can be eliminated if the GM considers the use appropriate. A super-conflict
that does a good job of highlighting the main points of the system example closes
One thing I noticed is that it takes
a while to gauge how many Qualities, Powers and Ranks an opponent should have.
Even though most of those may not be applicable in a battle, they will function
as 'hit points' and let him endure the beating for a long time. This isn't a
major problem, since you can zero him out when you think he has fulfilled his
role or the combat is taking too long. After a few sessions, the GM should have
a better grasp of the balance required.
Another point that wasn't clear
to me is when player characters (PC) gain Failure Ranks. For example, if a PC
wants intimidates a thug into dropping his weapon, they roll. If the PC wins,
the thug takes Failure ranks and drop his weapon. What happens if the situation
is reverse? I usually don't roll influence-type actions against PCs, so in my
games they would never accumulate Failure Ranks from those. According to Chad
(via mailing list), in this case the GM could roll and if the PC lost, he would
take Failure Ranks, but would only drop his weapon if he zeroed out.
is quick. There were two major combats in the adventure and they lasted four
or five rounds, taking 10 to 15 minutes tops of real time. Although still a
bit tactically oriented in the first combat, my players soon were in the spirit
of the game and did some cool moves. Delta 49, for example, created a bottle
to imprison the water manipulator, who escaped later by increasing his pressure
and popping the bottle's cap. This was one situation where we were in doubt
if Delta 49 should have gotten Failure Ranks. On the mailing list, Chad said
that if the Force Manipulation was linked to his will power, which was the case,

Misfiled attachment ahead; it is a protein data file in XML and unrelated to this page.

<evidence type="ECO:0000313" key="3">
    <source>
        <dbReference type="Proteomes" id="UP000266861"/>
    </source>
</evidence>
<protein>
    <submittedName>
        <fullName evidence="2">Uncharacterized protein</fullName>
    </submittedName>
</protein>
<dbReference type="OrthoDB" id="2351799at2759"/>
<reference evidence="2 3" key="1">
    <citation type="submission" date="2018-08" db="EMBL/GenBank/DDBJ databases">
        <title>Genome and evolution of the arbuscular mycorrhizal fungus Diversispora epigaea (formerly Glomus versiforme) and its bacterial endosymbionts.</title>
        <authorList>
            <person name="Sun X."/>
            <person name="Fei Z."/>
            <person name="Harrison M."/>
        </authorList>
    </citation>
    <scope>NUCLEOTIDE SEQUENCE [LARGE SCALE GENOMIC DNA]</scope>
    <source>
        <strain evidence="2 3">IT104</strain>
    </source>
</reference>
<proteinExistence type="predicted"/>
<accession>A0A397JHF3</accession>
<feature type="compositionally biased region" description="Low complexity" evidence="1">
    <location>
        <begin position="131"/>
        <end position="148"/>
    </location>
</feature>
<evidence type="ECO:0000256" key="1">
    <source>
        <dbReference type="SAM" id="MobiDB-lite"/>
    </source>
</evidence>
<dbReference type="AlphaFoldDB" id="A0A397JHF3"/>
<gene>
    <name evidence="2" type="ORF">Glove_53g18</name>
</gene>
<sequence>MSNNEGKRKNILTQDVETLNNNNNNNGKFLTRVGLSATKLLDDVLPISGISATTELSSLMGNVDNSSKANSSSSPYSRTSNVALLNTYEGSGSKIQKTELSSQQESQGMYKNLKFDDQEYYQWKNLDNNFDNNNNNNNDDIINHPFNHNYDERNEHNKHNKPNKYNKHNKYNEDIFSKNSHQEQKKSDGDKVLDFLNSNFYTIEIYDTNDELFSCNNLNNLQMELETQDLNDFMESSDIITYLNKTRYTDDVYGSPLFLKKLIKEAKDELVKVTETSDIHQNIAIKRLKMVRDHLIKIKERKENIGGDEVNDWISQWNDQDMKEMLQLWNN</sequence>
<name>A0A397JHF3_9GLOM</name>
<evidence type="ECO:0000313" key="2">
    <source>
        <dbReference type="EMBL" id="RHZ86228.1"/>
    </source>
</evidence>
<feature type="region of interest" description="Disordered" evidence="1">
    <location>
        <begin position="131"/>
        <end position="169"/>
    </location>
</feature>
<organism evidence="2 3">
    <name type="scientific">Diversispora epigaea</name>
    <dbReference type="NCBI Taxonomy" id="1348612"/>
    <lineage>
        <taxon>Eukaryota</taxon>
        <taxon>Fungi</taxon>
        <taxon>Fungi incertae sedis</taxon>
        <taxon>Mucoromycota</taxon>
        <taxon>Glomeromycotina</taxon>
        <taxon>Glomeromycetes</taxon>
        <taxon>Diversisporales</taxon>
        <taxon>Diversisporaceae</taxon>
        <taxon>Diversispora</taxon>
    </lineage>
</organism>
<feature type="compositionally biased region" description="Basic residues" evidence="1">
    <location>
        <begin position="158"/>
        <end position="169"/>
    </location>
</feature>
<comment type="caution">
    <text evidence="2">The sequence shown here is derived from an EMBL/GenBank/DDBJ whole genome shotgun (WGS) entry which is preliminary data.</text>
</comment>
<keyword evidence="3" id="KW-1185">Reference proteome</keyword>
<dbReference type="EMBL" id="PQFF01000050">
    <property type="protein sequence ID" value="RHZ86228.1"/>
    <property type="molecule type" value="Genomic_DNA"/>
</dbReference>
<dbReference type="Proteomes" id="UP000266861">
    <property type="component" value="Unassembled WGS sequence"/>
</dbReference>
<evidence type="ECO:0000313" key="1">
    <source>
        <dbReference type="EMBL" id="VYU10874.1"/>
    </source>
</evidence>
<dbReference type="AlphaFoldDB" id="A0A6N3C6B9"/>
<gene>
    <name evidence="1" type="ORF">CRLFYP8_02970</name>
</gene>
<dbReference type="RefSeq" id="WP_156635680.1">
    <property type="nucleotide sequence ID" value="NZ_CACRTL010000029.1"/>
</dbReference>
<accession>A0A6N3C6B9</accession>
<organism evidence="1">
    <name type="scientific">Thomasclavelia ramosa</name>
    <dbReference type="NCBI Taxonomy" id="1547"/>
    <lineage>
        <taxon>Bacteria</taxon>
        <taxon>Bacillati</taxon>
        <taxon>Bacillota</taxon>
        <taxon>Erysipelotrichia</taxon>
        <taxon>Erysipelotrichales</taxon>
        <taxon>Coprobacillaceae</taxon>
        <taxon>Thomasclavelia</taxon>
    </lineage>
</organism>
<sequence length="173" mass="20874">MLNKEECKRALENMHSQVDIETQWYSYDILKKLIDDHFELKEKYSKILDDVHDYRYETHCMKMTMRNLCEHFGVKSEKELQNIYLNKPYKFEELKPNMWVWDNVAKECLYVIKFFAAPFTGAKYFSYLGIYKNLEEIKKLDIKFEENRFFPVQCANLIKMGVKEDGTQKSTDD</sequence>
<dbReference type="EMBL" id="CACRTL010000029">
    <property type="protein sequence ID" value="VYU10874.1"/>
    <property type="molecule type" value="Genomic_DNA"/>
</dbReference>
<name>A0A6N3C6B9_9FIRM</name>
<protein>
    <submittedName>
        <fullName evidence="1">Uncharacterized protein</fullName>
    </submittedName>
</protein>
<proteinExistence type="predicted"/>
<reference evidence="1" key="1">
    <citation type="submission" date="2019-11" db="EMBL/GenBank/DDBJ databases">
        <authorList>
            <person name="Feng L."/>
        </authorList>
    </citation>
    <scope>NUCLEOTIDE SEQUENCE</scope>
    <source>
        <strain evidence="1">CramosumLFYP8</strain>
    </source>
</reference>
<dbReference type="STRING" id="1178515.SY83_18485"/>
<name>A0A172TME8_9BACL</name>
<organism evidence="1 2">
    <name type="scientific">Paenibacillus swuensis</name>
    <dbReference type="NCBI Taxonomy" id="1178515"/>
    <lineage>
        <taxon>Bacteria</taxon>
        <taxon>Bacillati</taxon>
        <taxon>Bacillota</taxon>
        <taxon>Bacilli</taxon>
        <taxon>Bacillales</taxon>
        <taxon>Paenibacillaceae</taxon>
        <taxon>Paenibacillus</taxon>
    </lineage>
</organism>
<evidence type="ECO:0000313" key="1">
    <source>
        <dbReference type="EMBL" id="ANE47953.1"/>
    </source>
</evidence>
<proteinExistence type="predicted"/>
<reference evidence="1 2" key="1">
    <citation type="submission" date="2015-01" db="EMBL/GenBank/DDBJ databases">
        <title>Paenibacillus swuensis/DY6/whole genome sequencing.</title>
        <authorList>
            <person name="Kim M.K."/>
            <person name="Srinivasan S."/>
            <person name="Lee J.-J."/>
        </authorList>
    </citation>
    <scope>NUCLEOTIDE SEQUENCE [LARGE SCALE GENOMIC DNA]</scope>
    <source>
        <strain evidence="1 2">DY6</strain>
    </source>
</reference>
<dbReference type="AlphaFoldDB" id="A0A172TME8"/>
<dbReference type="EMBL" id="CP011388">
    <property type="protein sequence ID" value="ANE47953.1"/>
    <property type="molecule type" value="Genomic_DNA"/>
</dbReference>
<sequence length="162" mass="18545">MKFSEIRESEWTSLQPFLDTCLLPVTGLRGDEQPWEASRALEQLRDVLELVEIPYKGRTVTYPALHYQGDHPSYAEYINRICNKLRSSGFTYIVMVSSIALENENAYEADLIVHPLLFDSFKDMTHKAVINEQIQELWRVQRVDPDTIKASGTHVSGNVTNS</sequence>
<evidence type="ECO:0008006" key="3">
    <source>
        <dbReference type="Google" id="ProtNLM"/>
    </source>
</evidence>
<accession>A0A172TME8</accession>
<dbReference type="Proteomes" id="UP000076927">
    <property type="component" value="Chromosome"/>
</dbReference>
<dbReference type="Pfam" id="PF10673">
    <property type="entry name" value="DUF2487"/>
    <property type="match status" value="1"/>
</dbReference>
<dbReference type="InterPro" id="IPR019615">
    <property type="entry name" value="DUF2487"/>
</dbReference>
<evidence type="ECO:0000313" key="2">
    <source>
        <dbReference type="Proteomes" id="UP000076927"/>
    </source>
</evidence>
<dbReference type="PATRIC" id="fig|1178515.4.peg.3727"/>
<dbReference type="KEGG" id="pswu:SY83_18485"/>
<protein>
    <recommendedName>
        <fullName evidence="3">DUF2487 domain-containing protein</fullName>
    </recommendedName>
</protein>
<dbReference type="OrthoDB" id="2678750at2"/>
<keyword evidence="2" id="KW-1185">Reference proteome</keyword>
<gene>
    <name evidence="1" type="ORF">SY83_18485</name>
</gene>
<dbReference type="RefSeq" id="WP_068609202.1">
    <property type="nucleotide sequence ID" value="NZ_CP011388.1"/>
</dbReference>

then yes. Some of the opponents had more than Ranks than I thought necessary,
making them more resilient than I want. I adjusted that during combat easily
Chapter 6: Gamemastering
Chad opens this chapter stating
that T&J is a high-trust game, i.e., it requires GM and players to be sure
that no one will try to screw the other over. This is important, since T&J
is more prone to derailing than other games if the everybody is not on the same
page. This section also has general advice on setting creation and adventure
design, as well as running the game. Some adventure options are named after
comics, like The Two-Page Spread and Retcon It!. I especially liked Title Character,
where it's assumed that each session happens in one of the characters solo magazines,
enabling the featured hero to have a bonus to his actions or to dictate a single
plot, setting or NPC point. Animal and vehicles rules appear here too and follow
the same system, using Qualities to reflect their abilities. Six character write-ups
(three heroes and three villains) grace the chapter's end
Playtest: I recycled
an adventure from another superhero campaign of mine. It was great fun converting
the villains to T&J, both because of the easy and of the fact that I created
these characters when I was a teenager. In fact, I kept thinking about all the